The Story Doctor Is (In) by James Patrick Kelly

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James Patrick Kelly is back with another Story Doctor article, this time about Jamie Wahls’s “For the Children.” This is a special treat because JPK has edited an anthology on the Singularity and readily shares some of his expert knowledge on the subject.

The Story Doctor Is (In)

by James Patrick Kelly

In a 1993 essay provocatively called “The Coming Technological Singularity: How to Survive in the Post-Human Era,” Vernor Vinge asked the world in general – and science fiction writers in particular – to contemplate a dire future. “Within thirty years,” the abstract of his paper warns, “we will have the technological means to create superhuman intelligence. Shortly after, the human era will be ended.” Forget what that might mean for the New York Stock Exchange and Major League Baseball, think about what it would mean for hardworking writers like Jamie Wahls and me! “More and more, these writers felt an opaque wall across the future. Once, they could put such fantasies millions of years in the future. Now they saw that their most diligent extrapolations resulted in the unknowable … soon.” Now it is true that Vinge didn’t develop the concepts behind the Singularity all by himself, and that current thinking about the Post-Human Era, by Vinge and others, has evolved. For one thing, Vinge’s timetable seems a bit optimistic these days. But nonetheless, the Singularity has become a touchstone controversy in our genre. Those who believe in the Singularity have created a thriving subgenre of fiction exploring its implications while many of those who doubt feel compelled to account for why it isn’t part of their futures.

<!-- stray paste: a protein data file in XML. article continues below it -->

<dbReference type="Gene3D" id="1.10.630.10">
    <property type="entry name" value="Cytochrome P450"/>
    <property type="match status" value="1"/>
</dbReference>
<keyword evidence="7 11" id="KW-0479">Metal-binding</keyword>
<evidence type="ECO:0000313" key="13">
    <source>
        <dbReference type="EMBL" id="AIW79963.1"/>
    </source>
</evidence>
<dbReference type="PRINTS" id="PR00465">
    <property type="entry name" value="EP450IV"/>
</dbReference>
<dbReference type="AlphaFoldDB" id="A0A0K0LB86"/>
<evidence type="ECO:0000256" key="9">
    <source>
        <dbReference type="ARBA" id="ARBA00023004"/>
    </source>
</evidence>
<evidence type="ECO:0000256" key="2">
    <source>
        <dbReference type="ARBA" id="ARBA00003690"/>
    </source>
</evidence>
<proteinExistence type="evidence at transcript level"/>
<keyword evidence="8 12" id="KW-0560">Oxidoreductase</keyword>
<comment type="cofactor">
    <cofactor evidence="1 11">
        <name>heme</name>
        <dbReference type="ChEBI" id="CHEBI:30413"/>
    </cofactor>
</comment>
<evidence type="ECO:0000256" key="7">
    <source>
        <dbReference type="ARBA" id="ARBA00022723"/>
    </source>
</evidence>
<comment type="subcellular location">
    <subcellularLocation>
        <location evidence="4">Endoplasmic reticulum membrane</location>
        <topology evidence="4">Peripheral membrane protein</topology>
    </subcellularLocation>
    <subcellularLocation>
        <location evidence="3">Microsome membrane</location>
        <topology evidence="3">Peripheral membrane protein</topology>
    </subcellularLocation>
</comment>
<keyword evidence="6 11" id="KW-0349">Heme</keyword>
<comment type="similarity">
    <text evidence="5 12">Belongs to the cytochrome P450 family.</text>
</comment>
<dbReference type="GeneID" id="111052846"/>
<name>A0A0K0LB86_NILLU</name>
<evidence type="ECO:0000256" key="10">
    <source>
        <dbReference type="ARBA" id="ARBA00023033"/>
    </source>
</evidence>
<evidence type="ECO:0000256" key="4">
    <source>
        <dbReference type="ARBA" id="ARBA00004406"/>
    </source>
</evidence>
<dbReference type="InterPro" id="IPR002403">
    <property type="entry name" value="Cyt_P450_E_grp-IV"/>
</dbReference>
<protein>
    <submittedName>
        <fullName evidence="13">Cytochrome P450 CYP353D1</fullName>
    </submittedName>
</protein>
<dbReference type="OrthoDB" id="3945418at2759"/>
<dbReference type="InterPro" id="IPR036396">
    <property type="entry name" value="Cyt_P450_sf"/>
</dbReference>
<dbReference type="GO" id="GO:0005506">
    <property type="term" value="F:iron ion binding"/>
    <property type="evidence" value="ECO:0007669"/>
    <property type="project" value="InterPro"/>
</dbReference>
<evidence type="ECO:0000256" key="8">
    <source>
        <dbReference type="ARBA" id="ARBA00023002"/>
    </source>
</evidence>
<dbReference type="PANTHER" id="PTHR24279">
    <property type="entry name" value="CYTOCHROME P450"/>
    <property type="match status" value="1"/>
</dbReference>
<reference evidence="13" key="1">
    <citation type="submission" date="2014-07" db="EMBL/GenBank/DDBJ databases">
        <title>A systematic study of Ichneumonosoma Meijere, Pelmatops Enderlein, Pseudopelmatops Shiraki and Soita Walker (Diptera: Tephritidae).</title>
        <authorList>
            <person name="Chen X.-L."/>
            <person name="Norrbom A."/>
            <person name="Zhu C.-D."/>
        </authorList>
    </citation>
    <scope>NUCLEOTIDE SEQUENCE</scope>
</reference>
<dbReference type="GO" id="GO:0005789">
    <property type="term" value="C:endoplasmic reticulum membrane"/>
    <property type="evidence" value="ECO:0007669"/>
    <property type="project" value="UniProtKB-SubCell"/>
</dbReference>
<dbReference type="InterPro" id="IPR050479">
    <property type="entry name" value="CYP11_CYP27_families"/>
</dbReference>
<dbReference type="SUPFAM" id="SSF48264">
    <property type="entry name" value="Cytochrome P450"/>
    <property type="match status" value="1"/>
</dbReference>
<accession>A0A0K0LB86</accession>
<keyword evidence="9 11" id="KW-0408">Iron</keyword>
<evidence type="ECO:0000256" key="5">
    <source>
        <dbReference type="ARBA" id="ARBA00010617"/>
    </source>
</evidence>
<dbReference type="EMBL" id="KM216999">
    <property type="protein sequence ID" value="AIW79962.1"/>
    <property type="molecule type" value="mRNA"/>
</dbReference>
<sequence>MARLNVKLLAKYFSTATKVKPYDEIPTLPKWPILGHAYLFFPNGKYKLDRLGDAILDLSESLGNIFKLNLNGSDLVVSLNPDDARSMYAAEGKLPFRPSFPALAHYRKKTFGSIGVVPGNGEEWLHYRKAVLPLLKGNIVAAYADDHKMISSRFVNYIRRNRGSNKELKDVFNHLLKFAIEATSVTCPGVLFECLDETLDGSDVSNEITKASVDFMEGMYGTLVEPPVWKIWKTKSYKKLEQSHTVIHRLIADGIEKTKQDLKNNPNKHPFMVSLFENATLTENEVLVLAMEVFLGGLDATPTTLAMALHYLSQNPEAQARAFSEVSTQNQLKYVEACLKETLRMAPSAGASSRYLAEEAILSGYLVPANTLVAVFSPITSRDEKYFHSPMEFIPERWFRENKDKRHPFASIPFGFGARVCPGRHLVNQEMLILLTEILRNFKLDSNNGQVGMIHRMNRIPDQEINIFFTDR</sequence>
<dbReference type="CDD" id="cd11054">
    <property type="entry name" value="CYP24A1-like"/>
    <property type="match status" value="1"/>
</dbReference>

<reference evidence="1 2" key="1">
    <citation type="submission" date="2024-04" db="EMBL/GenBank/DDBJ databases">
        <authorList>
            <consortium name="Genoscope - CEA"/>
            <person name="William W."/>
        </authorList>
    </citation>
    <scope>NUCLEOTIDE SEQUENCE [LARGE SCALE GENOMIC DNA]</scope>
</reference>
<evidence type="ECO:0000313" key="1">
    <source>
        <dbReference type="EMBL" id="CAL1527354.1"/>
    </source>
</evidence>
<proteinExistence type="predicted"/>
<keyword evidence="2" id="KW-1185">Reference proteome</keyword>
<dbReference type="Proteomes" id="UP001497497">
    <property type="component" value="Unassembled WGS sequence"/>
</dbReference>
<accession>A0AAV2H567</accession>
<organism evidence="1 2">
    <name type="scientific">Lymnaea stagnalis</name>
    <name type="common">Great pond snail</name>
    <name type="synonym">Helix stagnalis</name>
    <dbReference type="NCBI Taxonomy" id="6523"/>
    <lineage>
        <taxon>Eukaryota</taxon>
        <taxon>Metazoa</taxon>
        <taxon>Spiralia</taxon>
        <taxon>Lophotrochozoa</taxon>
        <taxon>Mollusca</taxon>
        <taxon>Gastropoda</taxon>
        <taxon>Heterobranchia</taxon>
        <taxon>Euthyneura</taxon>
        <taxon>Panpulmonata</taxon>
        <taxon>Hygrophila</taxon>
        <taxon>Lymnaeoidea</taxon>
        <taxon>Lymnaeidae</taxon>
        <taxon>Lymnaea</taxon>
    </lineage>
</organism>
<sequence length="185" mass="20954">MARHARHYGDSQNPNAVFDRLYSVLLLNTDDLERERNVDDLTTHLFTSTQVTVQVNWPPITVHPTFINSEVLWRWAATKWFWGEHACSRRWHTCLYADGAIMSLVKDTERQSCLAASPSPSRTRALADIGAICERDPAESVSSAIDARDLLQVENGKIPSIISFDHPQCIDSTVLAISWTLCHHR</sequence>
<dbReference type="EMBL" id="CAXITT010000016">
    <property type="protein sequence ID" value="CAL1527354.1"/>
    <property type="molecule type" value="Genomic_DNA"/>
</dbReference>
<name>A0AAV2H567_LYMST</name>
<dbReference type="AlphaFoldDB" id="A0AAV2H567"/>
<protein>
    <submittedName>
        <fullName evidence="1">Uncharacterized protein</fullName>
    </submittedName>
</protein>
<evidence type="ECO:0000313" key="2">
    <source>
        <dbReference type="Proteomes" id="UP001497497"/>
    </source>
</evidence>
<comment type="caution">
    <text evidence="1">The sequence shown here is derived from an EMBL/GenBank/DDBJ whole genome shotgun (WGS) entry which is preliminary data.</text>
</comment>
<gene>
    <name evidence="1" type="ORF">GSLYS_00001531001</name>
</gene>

If you’re going to write about the Singularity, you need to figure out how to tell stories on the far side of Vinge’s “opaque wall.” Brilliant writers like Charles Stross and Hannu Rajaniemi have risen to the challenge with stories that approach the informational density of neutron stars, stories which some readers find … well … daunting. In “For the Children,” Jamie finds a more accessible narrative strategy, one that provides handholds for the reader and locates the essential humanity of these characters in their sense of humor.

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